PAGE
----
You want to be happy. You want to be less stressed. You want the good times to outweight the bad. So why is it so hard to be happy, even when you want it?
For many of us, we’re going about happiness the wrong way. Thanks to our culture, the media, and just plain misunderstanding, we’re looking for happiness in all the wrong places. (And I want to be clear, here: if you struggle with mental health challenges like depression and anxiety, it’s not your fault. You aren’t depressed because you’re looking for happiness incorrectly. For you, it’s hard to be happy because of the chemicals in your brain, not because of your behavior. Keep reading if you want to, or bookmark this for later, but know I’m not talking to you).
But for most of us, a better path to happiness is possible. It just requires a few behavior shifts.
The Bad Stuff Really Does Outweigh the Good
Your brain isn’t your best friend when it comes to happiness. Your brain is wired to be much more sensitive to bad news and threats than it is to good things That makes sense when you think about your caveman ancestors, who needed to be ready to run if they caught even the smallest glimpse of a predator. It’s called negativity bias, and it’s a system that evolved to keep you safe from threats. But in today’s world, you don’t need to run from predators quite so often, yet your brain still pays more attention to negative experiences versus positive ones.
Scientists say it takes 5 positive experiences to outweigh 1 negative experience. But the real key isn’t to just have 5 positive experiences, you have to notice that you’re having them! So as you go about your day, take note of the good things that happen. Did someone let you merge on the highway instead of being a jerk? Did your colleague praise your work? Did your kid say “I love you” without being prompted? If you force yourself to pay attention to the good stuff, too, you’ll find it easier to outbalance the bad stuff 5 to 1.
The Happy Social Media Effect
Social media has its good points. It can help us feel more connected to our networks, which is a strategy that can build happiness. But many people feel more dis-connected when they spend time on social media. The online world allows us to glimpse all the fun, happy times other people are having, and we naturally compare our own lives to what we see on the screen.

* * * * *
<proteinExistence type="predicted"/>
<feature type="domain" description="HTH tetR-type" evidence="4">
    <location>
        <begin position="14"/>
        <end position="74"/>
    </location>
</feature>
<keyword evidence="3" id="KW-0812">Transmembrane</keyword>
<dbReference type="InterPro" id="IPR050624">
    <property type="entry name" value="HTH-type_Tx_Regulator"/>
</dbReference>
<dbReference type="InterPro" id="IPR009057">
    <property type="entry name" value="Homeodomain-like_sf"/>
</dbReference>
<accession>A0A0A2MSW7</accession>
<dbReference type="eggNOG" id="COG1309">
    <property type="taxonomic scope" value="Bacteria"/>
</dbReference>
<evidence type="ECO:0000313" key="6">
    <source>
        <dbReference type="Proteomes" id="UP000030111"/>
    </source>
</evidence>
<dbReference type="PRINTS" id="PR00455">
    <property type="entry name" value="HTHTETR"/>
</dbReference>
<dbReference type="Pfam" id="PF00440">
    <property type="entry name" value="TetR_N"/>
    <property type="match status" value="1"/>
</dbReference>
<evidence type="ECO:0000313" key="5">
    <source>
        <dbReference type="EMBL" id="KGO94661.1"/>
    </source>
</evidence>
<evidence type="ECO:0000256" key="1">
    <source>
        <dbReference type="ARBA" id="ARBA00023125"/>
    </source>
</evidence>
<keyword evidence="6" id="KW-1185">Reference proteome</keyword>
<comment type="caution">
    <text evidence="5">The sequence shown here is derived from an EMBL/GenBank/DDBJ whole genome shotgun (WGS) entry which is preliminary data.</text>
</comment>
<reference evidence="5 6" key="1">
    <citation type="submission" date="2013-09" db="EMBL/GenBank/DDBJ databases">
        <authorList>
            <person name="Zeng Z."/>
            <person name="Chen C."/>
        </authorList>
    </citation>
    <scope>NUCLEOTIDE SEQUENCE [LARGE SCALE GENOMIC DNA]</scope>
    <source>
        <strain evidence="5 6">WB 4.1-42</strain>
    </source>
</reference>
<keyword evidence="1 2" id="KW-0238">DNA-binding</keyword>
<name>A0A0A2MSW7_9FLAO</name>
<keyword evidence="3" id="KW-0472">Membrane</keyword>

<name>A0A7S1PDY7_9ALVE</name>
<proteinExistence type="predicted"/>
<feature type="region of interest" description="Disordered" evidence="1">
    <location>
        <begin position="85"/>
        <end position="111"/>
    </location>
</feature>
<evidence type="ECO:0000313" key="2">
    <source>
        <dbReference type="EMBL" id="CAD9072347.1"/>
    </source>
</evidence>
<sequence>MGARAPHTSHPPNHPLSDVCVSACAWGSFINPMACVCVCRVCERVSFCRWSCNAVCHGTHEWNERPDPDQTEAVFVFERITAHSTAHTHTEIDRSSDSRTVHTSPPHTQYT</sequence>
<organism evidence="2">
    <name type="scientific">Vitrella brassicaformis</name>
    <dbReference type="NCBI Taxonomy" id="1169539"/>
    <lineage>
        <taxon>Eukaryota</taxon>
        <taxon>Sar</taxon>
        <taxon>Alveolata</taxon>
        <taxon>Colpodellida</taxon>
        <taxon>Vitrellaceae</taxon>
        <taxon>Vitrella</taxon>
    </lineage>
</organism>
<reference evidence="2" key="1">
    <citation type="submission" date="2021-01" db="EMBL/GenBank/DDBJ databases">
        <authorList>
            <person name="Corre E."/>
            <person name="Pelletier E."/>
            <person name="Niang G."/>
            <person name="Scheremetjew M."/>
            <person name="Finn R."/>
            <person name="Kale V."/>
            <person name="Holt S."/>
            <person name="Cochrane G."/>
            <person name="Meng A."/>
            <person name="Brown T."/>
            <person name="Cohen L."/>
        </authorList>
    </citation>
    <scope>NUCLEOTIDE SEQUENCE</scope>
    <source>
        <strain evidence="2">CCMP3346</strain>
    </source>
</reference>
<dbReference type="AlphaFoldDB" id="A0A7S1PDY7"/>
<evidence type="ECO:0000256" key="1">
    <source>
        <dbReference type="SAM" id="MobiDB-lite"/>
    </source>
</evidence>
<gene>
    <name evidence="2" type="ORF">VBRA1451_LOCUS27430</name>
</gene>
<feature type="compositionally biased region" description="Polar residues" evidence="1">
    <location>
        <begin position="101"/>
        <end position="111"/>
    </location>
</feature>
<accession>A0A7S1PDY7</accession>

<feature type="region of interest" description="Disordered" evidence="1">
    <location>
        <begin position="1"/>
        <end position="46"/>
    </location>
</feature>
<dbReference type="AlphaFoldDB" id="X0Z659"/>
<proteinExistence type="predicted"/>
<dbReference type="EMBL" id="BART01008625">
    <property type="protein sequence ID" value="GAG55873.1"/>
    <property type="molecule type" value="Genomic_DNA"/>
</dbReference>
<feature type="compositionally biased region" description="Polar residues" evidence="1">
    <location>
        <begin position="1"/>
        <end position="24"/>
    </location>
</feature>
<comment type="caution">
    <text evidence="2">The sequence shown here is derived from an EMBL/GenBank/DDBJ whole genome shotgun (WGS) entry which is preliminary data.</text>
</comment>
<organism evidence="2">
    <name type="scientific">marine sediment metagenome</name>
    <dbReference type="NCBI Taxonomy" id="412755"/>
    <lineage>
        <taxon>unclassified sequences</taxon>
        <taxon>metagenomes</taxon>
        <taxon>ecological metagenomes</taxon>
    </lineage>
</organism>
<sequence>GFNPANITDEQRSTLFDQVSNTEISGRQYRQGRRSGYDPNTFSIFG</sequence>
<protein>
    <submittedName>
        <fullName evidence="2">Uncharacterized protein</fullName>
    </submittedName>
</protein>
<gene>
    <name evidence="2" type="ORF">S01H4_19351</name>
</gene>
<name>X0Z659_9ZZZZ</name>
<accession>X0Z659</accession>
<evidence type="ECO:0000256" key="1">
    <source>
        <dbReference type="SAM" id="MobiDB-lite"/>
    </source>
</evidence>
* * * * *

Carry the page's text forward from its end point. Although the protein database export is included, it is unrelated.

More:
I love the Anne Lamott quote “Never compare your insides to somebody else’s outsides.” But that’s exactly what we do on social media! We see the bright shiny image that the person on the other side wants us to see, and that’s all. And then we compare that to our own internal worries, doubts, and struggles, and we come up short in comparison. But the person posting on social media has worries, doubts, and struggles, too! They just aren’t posting those moments. If you need to take a social media break, do it. Or at least hide the people who make you feel less-than. Make social media work for you, not the other way around.
You Can’t Chase Happiness
If you want to be happy, it makes sense that pursuing happiness should be a priority. But that’s the exact wrong way to go about it. In fact, research suggests that pursuing happiness can lead to decreased happiness. Especially in the US, our cultural expectations for pursuing happiness can lead us down the wrong paths, like expecting a big work promotion to make us satisfied.
Instead of chasing happiness, it’s more important to chase “meaning.” Meaning is the idea that we know our purpose and are fulfilling our purpose. Meaning isn’t as in-the-moment joyful as happiness might be, but meaning provides the long-term satisfaction and contentment that lasts. To start chasing meaning instead of happiness, think about the moments when you feel like you come alive. Think about serving the greater good. Think about what drives you to keep going. When you tie all those concepts together, you’ll be on the road to finding your meaning. And meaning makes your heart glow for a lifetime, while happiness can be fleeting.
It’s not easy to be happy. But it IS possible, if you pay attention to the things that truly matter.